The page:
On This Day

mir atlantis, mir atlantis connected, mir atlantis docked, sds 71
Mir-19 Crew/NASA
The Space Shuttle Atlantis connected to the Mir Space Station, photographed by the Mir-19 crew, July 4, 1995.

On This Day: Atlantis Shuttle Docks With Mir Space Station

June 29, 2011 06:00 AM
by Denis Cummings
On June 29, 1995, the NASA Space Shuttle Atlantis docked with the Russian space station Mir, forming the largest-ever satellite in orbit.

Atlantis and Mir Connect

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The Atlantis was launched June 27, 1995, carrying five American astronauts and two Russian cosmonauts. Two days later, at about 9 a.m. EDT, the Atlantis successfully docked with the space station Mir. The seven Atlantis crewmembers then joined the three Russian cosmonauts on board the Mir.

It was just the second time in history that American and Russian spacecraft had linked together in space; the much smaller Apollo and Soyuz capsules linked in 1975. The Atlantis-Mir docking was much larger in size, and also in significance.

“The two spacecraft at one time were major tools in the waging of the cold war and their linkup today was hailed as symbolizing a new partnership between former adversaries,” wrote William J. Broad in The New York Times. “The docking was a picture-perfect start to what American and Russian space officials see as decades of cooperative work in space, including the building of an international outpost bigger than a football field and perhaps one day voyaging to other planets.”

The Atlantis spent five days docked with the Mir as the astronauts conducted 15 different biomedical and scientific investigations. At the conclusion of the trip, the three Mir cosmonauts left in the Atlantis with the five NASA astronauts, leaving the two Atlantis cosmonauts in their place. It was the first ever in-orbit changeout of shuttle crew.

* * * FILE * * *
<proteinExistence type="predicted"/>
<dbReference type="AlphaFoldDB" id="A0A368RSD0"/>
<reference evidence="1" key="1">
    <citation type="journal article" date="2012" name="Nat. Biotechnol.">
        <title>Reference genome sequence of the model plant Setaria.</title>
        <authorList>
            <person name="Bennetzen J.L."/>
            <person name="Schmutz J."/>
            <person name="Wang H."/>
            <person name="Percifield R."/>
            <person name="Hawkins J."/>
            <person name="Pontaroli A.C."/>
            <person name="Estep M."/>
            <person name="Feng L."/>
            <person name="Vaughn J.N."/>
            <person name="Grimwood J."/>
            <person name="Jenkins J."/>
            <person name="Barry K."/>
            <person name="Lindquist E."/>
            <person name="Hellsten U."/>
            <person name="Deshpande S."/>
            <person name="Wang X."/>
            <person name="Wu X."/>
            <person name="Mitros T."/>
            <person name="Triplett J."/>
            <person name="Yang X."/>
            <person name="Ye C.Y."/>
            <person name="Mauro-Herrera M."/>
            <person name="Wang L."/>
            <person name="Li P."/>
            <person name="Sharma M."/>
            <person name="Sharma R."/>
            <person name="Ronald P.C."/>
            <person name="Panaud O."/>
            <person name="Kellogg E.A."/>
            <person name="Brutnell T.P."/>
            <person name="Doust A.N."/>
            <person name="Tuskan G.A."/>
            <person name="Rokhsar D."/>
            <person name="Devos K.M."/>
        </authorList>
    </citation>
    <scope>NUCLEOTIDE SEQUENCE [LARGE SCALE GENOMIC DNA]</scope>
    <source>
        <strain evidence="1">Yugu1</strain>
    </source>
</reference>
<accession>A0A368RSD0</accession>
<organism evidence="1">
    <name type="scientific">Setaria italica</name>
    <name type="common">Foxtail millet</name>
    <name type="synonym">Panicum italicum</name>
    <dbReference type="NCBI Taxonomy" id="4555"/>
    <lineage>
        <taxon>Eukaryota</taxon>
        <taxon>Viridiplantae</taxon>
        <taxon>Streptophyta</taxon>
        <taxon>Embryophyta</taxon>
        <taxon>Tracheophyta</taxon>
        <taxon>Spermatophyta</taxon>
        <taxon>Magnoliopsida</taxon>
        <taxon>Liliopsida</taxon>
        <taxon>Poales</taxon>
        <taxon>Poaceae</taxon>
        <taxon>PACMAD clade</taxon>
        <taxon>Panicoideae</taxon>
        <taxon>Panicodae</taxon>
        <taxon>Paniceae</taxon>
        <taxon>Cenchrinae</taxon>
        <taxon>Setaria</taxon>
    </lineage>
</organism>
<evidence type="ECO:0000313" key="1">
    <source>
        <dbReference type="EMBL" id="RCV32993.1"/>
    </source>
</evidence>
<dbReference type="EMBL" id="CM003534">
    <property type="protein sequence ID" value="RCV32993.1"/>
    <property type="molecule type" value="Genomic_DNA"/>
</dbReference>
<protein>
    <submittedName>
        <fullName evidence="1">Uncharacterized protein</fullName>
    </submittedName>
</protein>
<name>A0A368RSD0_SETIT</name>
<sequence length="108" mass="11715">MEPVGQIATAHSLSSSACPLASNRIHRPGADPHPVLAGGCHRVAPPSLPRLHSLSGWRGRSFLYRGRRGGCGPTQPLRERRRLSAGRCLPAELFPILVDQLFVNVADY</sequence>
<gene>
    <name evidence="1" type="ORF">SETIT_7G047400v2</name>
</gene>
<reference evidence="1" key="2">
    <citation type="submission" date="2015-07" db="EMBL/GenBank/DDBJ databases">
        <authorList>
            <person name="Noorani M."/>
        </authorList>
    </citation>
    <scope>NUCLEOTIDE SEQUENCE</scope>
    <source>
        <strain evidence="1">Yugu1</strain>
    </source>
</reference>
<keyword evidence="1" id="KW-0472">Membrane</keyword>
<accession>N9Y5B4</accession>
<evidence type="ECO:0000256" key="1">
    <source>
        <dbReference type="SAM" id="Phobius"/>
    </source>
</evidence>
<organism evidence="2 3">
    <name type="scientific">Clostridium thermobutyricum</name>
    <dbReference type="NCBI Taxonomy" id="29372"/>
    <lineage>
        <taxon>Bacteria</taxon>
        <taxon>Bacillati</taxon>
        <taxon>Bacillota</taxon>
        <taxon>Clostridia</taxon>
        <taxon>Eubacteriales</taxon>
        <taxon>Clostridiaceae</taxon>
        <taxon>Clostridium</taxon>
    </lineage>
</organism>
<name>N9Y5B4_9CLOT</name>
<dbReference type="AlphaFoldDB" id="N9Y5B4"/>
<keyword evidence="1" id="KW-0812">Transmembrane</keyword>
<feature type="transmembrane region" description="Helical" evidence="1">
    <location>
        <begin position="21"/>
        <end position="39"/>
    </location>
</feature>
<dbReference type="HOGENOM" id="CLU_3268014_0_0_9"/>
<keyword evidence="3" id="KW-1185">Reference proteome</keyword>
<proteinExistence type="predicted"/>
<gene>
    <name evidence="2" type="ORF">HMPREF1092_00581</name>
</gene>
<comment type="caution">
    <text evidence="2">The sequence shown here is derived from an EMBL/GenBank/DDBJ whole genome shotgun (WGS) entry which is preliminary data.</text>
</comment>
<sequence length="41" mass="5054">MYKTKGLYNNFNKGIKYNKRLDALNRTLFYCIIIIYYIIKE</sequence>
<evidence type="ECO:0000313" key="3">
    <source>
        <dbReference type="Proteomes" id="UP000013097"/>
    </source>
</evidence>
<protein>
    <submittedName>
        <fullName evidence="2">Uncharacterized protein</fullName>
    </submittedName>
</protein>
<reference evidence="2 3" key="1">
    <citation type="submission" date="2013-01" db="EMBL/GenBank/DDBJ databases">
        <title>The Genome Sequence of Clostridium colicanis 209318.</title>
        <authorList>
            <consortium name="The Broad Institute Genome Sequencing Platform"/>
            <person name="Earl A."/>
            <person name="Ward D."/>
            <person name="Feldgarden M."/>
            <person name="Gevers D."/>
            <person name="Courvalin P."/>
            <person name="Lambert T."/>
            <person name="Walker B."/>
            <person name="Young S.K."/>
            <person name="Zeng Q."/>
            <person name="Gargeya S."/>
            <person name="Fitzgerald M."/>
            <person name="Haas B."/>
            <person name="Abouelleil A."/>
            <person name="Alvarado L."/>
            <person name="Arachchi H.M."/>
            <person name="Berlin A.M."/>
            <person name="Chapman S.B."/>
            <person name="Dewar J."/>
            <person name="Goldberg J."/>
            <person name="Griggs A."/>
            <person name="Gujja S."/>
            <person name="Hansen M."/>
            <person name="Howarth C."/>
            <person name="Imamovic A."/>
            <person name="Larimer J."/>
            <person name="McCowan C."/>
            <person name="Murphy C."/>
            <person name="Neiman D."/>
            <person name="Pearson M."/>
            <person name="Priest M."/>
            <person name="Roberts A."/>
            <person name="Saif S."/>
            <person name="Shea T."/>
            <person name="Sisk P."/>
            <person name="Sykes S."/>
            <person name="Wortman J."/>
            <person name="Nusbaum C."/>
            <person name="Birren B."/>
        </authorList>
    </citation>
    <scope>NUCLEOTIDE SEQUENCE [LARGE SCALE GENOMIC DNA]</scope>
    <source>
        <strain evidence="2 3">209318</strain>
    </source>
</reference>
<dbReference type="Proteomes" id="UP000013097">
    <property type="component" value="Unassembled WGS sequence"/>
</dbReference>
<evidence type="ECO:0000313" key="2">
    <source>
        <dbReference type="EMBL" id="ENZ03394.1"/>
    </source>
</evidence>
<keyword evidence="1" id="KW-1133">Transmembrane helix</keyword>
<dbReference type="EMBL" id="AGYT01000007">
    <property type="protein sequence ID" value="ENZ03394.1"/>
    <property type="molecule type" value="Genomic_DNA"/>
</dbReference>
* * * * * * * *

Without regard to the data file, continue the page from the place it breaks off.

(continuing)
The mission, called SDS-71 achieved a number of other feats. The Mir and Atlantis formed the largest ever spacecraft in orbit, and the Atlantis was NASA’s 100th manned space launch.

History of the Mir Space Station

Mir was launched by the Soviet Union in 1986 as a one-module space station; six additional modules were added over the next 10 years, including a docking module brought by the Atlantis in November 1995. It was taken out of orbit in 2001 after 15 years in space.

Mir was the first of the third-generation space stations, preceding the International Space Station. It was the largest single satellite in orbit and was manned continuously for nearly 10 years, both records that have since been eclipsed by the ISS. Valeri Polyakov spent 437 days aboard Mir, which remains a record for most continuous days in space.

“The Russian Space Station Mir endured 15 years in orbit, three times its planned lifetime,” writes NASA. “It outlasted the Soviet Union, that launched it into space. It hosted scores of crewmembers and international visitors. It raised the first crop of wheat to be grown from seed to seed in outer space. It was the scene of joyous reunions, feats of courage, moments of panic, and months of grim determination. It suffered dangerous fires, a nearly catastrophic collision, and darkened periods of out-of-control tumbling.”

History of the Atlantis

Atlantis was one of the five spacecraft in the NASA Space Shuttle program, along with the Challenger, Columbia, Discovery and Endeavour. Since its first launch in October 1985, it has completed many noteworthy missions. It was the first Shuttle to launch interplanetary probes, sending the Galileo to Jupiter in 1989 and the Magellan to Venus in 1990.

Since 2000, the Atlantis has primarily been used to deliver parts and supplies to the International Space Station. It is scheduled to make its 33rd and final mission on July 11, 2011, before being retired. It will mark the final mission in the 30-year history of the NASA Shuttle program, as NASA will dedicate its resources toward building spacecraft that can move beyond low-Earth orbit.
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